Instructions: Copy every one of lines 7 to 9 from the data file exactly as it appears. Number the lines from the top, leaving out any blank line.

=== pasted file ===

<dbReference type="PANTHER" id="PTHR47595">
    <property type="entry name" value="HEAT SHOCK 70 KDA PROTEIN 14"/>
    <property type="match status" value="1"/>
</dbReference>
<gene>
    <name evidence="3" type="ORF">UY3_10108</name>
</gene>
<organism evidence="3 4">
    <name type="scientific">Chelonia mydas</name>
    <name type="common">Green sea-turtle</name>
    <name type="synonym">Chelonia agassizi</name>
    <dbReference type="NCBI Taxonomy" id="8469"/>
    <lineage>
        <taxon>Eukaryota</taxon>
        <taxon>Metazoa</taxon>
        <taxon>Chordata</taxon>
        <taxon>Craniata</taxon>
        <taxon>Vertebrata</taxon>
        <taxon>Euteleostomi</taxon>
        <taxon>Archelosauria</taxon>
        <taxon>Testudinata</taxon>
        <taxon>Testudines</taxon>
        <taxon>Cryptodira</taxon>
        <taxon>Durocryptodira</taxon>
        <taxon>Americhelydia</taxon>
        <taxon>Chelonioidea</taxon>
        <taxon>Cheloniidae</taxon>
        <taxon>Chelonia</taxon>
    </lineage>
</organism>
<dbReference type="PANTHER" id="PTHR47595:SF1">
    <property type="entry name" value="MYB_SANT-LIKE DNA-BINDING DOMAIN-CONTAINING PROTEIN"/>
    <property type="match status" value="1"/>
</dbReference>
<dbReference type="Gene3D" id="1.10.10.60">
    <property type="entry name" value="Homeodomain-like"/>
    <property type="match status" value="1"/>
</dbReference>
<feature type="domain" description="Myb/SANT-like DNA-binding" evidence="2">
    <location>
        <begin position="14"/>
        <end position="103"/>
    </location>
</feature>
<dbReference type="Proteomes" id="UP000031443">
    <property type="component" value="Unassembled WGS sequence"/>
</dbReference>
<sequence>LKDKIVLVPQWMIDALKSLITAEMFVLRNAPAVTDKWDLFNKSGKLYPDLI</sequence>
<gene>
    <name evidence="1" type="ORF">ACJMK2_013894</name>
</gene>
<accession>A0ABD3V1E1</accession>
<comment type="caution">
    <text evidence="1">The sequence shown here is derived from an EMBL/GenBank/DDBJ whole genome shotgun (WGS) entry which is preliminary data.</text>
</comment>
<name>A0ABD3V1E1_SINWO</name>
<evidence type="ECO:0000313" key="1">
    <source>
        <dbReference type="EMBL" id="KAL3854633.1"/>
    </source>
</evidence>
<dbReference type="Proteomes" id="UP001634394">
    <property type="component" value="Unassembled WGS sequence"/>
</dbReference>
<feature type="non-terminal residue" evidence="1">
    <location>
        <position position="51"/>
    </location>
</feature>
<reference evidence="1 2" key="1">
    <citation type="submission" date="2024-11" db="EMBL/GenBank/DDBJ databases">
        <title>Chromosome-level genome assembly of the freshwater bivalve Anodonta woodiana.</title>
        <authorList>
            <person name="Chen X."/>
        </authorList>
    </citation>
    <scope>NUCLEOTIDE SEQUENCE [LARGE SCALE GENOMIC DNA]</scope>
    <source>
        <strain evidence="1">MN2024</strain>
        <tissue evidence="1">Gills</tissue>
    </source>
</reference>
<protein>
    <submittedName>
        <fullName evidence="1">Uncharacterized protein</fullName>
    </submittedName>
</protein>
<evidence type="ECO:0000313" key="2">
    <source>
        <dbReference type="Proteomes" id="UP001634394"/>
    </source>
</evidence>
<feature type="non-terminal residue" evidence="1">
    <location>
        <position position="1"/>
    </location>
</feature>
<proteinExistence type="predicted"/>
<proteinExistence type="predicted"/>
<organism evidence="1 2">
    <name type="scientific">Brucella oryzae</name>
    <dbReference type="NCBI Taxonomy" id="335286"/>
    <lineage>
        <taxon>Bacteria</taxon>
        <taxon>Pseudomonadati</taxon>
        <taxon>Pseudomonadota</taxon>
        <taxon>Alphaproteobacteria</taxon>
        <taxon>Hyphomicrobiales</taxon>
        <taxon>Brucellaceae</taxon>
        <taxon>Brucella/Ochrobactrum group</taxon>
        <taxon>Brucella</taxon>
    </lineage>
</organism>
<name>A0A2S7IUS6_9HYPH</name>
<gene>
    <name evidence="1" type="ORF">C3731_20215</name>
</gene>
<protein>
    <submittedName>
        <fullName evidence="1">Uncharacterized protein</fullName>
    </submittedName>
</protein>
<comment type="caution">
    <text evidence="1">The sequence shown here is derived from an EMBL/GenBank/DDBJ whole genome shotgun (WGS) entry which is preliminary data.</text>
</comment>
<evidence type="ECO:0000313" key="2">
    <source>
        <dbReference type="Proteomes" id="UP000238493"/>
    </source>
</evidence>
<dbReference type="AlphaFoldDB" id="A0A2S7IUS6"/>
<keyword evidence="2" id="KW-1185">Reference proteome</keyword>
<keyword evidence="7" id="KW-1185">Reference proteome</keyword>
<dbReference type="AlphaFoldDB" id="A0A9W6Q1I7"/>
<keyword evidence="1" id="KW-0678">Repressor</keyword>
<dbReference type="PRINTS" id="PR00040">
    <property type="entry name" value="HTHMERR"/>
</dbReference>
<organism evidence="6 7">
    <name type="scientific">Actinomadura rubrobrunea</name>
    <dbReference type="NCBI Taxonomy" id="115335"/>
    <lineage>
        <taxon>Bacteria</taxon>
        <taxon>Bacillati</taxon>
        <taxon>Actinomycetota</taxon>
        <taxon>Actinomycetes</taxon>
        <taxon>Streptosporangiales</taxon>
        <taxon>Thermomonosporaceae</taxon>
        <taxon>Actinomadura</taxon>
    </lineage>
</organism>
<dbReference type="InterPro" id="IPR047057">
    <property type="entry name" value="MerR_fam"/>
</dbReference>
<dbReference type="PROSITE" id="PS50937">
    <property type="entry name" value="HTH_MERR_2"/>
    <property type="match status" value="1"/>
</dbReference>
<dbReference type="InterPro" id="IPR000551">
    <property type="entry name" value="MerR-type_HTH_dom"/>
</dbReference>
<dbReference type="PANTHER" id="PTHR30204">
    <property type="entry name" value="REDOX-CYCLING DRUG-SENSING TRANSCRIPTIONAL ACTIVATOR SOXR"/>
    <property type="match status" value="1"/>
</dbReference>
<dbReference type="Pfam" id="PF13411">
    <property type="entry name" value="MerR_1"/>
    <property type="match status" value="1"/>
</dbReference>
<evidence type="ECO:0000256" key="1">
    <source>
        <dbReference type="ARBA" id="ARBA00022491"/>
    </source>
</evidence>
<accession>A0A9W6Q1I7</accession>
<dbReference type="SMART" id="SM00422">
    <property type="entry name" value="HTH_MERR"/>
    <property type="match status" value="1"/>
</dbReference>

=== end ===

</gene>
<organism evidence="3 4">
    <name type="scientific">Chelonia mydas</name>